µ+ Charge Exchange, Muonium Formation and Depolarizaton in Gases

  • Donald G. Fleming
  • Masayoshi Senba
Part of the NATO ASI Series book series (NSSB, volume 169)

Abstract

The muon, like the electron, can be found in two charge states, µ+ and µ, and can be produced at ‘MeV’ energies and 100% (longitudinally) polarized from π → µv decay.1 Most of this initial energy is lost in ionization processes as the muon slows down, during which no loss in polarization occurs. At ‘keV’ energies, when the muon velocity is comparable to orbital electron velocities in the moderator, additional mechanisms begin to dominate the energy loss process. Negative muons are captured into highly excited “mesic” orbits and because of this are often referred to as “heavy electrons” (mµ = 206 me). They are not considered further here. Positive muons suffer an entirely different fate. At ‘keV’ energies, the µ+ undergoes charge exchange with the moderator, producing the muonium atom (Mu = µ+e) and returning the free muon in a series of charge exchange cycles, which can be thought of in complete analogy with those for protons. Subsequent thermalization at ‘eV’ energies is accomplished by elastic and inelastic scattering processes. The same features underlie the Ore concept of positronium (Ps) formation in gases1, but the µ+ in matter acts much more like a light proton (mµ = 1/9 mp) than a heavy positron, a theme which is emphasized throughout this paper.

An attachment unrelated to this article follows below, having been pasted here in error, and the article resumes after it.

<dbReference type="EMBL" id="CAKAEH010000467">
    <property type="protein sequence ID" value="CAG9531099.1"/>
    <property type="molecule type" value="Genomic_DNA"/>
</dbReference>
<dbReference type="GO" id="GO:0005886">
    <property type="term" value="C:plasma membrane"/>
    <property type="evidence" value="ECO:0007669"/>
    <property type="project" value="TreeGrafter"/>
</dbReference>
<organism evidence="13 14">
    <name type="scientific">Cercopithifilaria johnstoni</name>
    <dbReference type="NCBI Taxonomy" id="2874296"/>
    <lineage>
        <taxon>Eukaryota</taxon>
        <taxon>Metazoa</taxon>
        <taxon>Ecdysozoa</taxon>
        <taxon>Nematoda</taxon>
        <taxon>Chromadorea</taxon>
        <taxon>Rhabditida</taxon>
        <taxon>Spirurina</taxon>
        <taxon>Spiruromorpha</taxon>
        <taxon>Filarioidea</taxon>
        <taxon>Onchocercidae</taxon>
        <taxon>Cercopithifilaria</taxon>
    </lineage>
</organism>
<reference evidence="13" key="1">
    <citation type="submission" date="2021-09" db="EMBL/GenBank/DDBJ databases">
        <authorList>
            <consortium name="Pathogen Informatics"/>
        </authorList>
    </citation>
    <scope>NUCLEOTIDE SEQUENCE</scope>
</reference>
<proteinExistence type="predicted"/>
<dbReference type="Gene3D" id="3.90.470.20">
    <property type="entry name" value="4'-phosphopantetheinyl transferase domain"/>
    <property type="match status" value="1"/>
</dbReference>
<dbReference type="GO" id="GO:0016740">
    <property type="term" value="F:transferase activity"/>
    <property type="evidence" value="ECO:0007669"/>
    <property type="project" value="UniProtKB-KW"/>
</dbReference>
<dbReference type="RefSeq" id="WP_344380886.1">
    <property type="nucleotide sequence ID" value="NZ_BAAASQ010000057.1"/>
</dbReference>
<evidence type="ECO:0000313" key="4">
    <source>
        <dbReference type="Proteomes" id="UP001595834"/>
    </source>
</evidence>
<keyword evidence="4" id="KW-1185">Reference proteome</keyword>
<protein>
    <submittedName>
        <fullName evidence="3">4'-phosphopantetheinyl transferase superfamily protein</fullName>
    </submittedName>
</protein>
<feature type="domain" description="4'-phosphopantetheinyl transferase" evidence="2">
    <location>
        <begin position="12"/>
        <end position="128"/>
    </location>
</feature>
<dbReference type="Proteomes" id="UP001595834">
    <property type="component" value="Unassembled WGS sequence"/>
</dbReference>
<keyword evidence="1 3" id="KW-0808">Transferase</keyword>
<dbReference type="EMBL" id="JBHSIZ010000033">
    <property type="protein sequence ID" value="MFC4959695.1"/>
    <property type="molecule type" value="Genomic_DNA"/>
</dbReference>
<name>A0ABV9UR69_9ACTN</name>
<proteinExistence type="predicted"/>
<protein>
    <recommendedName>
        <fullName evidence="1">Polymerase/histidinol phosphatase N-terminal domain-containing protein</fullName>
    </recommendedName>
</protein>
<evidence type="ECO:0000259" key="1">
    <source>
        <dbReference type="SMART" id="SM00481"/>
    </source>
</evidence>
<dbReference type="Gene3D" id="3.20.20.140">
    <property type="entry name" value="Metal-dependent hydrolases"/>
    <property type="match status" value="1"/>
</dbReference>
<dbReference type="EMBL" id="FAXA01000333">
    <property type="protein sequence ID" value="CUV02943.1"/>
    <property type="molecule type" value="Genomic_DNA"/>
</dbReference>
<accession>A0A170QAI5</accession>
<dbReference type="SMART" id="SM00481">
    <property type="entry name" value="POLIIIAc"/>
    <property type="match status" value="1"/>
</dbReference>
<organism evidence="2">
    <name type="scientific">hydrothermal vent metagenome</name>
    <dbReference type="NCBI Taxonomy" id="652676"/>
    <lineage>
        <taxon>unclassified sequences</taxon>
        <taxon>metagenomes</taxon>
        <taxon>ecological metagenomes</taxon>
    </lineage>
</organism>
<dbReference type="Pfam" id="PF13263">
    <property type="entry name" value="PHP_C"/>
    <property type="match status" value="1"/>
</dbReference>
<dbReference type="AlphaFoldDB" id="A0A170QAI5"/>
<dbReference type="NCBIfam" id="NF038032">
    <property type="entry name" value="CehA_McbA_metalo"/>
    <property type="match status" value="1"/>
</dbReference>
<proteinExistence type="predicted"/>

Keywords

Recombination Hexane Helium Alkane Xenon 

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Copyright information

© Plenum Press, New York 1987

Authors and Affiliations

  • Donald G. Fleming
    • 1
  • Masayoshi Senba
    • 1
  1. 1.TRIUMF and Department of ChemistryUniversity of British ColumbiaVancouverCanada

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